According to the Drumming System, the goal of drum fills is to release musical tension and transition into the next section of a song. A drum fill is the opposite of a beat. It allows you to start adventuring around the entire drum set.
In most popular music, fills happen at the end of a section (4 bar, 8 bar, 12 bar, etc.) They can be performed at the end of a verse, chorus, bridge, or solo. Drum fills will help steer the music into a new section. The length of a drum fill an be whatever you want it to be (1 bar, 3 beats, 2 beats, 1 beat, or 8 bars). Depending on the length of the fill, some might even consider it a miniature drum solo.
Tips to Improve Fills
- The better knowledge of rhythm that you have, the more that you can do. Make sure you are comfortable with quarter notes, eighth notes, sixteenth notes, eight note triplets, sixteenth note triplets, and thirty second notes.
- Do fills that fit that style of music you are playing. For example, good heavy rock songs need good heavy rock fills.
- Explore different rhythmic possibilities when you practice. For example, try playing an eighth note rock beat, then do an eighth note triplet fill.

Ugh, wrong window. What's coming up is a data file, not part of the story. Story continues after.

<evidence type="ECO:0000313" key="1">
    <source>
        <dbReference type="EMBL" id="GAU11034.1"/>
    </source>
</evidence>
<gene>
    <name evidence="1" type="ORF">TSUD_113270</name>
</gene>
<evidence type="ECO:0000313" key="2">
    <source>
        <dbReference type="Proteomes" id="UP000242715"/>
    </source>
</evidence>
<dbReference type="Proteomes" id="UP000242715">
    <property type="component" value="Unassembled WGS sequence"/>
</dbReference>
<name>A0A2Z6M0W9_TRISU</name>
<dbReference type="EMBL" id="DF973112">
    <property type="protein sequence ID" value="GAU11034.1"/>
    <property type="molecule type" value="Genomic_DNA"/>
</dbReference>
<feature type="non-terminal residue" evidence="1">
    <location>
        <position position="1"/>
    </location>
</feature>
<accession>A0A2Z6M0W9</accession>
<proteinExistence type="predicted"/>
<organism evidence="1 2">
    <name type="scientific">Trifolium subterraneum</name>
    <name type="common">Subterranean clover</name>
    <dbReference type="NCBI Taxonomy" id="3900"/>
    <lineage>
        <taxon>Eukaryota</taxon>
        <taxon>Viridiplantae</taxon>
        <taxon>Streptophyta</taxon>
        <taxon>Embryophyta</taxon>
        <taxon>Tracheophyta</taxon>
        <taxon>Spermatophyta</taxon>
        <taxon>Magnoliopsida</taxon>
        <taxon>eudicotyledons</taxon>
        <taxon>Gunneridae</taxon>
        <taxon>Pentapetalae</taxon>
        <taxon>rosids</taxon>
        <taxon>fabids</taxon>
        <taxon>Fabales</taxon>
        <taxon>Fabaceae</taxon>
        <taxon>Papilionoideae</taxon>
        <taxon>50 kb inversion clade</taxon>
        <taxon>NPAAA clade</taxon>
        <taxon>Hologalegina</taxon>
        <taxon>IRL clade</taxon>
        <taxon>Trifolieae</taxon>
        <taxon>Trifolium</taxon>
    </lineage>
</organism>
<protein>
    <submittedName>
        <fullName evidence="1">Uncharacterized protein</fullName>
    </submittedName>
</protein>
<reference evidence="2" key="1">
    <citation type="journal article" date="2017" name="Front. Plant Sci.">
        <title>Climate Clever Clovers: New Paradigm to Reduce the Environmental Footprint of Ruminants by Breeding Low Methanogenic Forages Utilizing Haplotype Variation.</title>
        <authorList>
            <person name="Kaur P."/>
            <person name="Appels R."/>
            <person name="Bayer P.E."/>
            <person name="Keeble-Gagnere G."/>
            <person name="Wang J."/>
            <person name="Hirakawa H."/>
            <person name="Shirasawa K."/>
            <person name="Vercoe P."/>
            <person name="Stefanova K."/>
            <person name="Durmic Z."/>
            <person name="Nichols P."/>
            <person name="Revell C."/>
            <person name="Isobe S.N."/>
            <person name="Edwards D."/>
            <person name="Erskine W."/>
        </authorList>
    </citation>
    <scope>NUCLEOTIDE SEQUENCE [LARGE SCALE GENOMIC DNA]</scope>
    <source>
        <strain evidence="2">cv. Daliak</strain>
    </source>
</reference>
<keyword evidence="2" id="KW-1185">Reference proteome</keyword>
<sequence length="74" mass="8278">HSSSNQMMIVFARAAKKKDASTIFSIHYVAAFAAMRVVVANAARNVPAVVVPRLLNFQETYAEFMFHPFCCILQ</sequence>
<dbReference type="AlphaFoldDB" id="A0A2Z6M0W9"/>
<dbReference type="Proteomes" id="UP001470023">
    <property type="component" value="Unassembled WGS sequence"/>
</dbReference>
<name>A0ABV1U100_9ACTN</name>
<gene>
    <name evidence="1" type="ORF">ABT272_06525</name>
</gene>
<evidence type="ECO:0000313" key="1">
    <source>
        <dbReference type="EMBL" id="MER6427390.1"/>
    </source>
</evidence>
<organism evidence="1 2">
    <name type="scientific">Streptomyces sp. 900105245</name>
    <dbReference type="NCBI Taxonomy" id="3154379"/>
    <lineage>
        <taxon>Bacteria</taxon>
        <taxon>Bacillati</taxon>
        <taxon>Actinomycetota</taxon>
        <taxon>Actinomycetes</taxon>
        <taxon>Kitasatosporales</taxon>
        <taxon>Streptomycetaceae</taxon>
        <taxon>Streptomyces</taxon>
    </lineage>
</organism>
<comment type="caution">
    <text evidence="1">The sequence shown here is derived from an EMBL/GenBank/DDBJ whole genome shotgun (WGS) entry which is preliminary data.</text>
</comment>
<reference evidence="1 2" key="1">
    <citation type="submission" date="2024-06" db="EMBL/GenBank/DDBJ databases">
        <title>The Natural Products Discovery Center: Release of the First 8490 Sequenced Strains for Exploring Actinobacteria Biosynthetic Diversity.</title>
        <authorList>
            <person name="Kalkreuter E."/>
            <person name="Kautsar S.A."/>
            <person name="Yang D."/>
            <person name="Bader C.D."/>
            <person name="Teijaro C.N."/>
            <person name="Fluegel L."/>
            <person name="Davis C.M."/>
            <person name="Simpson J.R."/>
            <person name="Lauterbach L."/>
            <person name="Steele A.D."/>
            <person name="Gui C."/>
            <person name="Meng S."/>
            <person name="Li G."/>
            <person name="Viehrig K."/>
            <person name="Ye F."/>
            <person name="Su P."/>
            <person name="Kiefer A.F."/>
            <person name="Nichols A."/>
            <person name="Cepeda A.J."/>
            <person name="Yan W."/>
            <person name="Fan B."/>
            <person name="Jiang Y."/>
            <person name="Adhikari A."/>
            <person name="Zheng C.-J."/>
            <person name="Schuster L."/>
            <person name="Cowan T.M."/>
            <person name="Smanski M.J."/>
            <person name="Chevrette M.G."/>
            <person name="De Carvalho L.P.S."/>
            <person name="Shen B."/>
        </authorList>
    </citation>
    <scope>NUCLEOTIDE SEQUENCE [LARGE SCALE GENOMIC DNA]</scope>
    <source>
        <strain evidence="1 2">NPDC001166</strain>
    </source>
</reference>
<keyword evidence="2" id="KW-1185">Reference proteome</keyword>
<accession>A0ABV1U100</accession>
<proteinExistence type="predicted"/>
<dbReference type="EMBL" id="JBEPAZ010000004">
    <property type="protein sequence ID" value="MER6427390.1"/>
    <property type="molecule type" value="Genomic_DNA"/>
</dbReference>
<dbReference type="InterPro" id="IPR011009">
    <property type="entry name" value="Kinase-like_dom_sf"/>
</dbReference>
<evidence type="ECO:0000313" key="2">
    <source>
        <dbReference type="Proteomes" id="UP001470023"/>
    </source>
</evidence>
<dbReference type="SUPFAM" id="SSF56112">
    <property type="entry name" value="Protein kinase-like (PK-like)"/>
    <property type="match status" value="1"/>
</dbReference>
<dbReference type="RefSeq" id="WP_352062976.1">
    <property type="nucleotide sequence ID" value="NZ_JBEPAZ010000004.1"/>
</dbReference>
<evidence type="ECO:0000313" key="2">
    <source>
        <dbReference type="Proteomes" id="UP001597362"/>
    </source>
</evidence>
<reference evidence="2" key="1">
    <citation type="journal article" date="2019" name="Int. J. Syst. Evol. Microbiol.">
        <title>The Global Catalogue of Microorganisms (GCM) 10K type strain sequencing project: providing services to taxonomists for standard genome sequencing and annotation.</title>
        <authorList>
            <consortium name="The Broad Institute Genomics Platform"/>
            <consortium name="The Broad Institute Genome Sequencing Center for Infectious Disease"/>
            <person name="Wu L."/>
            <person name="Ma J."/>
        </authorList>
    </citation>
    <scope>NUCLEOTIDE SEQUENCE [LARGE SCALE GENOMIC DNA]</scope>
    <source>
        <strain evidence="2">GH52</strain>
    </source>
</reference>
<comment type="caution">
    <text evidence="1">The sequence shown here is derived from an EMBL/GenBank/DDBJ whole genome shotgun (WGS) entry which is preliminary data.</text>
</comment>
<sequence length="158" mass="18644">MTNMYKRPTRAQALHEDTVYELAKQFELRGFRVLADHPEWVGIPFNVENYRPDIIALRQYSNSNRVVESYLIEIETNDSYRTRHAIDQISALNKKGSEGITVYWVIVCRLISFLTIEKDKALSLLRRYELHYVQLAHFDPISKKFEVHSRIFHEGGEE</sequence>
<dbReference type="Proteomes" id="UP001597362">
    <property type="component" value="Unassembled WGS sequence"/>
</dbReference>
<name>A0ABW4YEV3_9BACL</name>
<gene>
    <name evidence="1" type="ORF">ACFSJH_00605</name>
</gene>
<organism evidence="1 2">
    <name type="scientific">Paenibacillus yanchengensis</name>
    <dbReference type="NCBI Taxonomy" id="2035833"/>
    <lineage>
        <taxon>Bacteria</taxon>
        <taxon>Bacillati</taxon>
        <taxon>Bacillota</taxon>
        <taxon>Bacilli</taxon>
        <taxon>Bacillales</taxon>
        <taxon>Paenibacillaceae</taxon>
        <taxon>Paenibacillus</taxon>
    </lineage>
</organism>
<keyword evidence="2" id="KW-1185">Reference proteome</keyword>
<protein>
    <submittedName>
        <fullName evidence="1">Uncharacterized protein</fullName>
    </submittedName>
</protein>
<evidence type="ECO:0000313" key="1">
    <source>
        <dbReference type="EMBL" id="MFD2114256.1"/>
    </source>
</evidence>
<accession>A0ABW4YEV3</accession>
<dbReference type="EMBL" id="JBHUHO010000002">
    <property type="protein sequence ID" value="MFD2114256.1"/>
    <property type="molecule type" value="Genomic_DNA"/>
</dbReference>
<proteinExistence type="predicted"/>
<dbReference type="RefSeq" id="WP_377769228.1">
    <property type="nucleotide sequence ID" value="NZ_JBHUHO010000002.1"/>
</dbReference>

- Explore different sounds when you practice. Try using the ride bell, open hi hat, cymbal choke, rim shot, or adventure around the toms.
- A drum fill does not mean that you have to go crazy. Keeping it simple is usually the way to go. Steve Gadd and Bernard Purdie are known for their simple fills. Neil Peart and Mike Portnoy play fills that are quite busy because of the style of music they play. Again, the fill must fit the style.
- Drummers play an average of 50 fills in a performance. Remember that no one book has all the drum fills ever done. One of the things that I love about the Drumming System, is that it teaches you 150 beginner, intermediate, and advanced drum fills.
- Try inventing your own fills.
- Beginners should get comfortable doing 1 bar of a beat and 1 bar of a fill.
- Intermediate drummers should begin to change the note values within a fill. For example, go from sixteenth notes to sixteenth note triplets.
- Advanced drummers should practice thirty second notes and sixteenth note triplets.
- Jazz drum fills are usually triplet based because jazz is generally triplet based music.
- Don’t feel intimidated. Start slow. Practice the fill as a rhythm on one drum. Once it’s comfortable, then add the drum beat.
Hand to Feet Combinations
- For beginners, hand to feet combinations build a new independence between all 4 limbs. These are great solo ideas. Some of the most famous drummers use these. It’s good to start with triplets.
- For intermediate drummers, the separation between the hands and feet should start to include sixteenth notes. These are great for rock music fills and extended solos.
- Advanced drummers should avoid flamming or unison hits between the hands and feet. At this level, drummers should explore sixteenth note triplet and thirty second note rhythms.
- Check out Bass Drum Control by Colin Bailey and The Encyclopedia of Double Bass Drumming by Bobby Rondinelli and Michael Lauren.
Remember that by taking things slow, anything can be accomplished!
Check out the Drumming System.